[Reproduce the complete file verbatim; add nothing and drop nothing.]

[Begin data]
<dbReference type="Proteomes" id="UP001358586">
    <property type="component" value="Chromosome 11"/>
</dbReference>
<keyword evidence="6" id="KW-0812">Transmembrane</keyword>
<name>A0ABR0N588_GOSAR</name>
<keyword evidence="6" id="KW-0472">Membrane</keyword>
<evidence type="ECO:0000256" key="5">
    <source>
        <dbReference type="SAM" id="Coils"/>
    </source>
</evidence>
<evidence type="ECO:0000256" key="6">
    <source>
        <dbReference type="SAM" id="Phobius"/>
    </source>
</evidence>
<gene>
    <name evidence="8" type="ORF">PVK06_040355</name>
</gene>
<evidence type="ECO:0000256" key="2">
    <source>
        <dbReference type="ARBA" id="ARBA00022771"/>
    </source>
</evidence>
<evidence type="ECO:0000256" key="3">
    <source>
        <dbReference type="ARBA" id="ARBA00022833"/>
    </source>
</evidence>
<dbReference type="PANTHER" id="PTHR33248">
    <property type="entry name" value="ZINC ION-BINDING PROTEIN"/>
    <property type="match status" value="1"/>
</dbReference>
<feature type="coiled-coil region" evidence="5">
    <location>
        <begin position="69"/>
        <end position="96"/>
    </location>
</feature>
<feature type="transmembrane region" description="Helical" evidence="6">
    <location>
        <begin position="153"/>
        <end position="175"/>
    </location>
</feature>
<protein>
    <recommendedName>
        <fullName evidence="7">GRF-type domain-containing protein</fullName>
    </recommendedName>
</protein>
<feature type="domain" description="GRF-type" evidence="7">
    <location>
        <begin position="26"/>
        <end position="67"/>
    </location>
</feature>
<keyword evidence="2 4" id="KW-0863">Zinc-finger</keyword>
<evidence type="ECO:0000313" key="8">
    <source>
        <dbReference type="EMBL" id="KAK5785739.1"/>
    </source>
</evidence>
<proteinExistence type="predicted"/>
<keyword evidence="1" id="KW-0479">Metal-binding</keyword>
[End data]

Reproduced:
<dbReference type="Proteomes" id="UP001358586">
    <property type="component" value="Chromosome 11"/>
</dbReference>
<keyword evidence="6" id="KW-0812">Transmembrane</keyword>
<name>A0ABR0N588_GOSAR</name>
<keyword evidence="6" id="KW-0472">Membrane</keyword>
<evidence type="ECO:0000256" key="5">
    <source>
        <dbReference type="SAM" id="Coils"/>
    </source>
</evidence>
<evidence type="ECO:0000256" key="6">
    <source>
        <dbReference type="SAM" id="Phobius"/>
    </source>
</evidence>
<gene>
    <name evidence="8" type="ORF">PVK06_040355</name>
</gene>
<evidence type="ECO:0000256" key="2">
    <source>
        <dbReference type="ARBA" id="ARBA00022771"/>
    </source>
</evidence>
<evidence type="ECO:0000256" key="3">
    <source>
        <dbReference type="ARBA" id="ARBA00022833"/>
    </source>
</evidence>
<dbReference type="PANTHER" id="PTHR33248">
    <property type="entry name" value="ZINC ION-BINDING PROTEIN"/>
    <property type="match status" value="1"/>
</dbReference>
<feature type="coiled-coil region" evidence="5">
    <location>
        <begin position="69"/>
        <end position="96"/>
    </location>
</feature>
<feature type="transmembrane region" description="Helical" evidence="6">
    <location>
        <begin position="153"/>
        <end position="175"/>
    </location>
</feature>
<protein>
    <recommendedName>
        <fullName evidence="7">GRF-type domain-containing protein</fullName>
    </recommendedName>
</protein>
<feature type="domain" description="GRF-type" evidence="7">
    <location>
        <begin position="26"/>
        <end position="67"/>
    </location>
</feature>
<keyword evidence="2 4" id="KW-0863">Zinc-finger</keyword>
<evidence type="ECO:0000313" key="8">
    <source>
        <dbReference type="EMBL" id="KAK5785739.1"/>
    </source>
</evidence>
<proteinExistence type="predicted"/>
<keyword evidence="1" id="KW-0479">Metal-binding</keyword>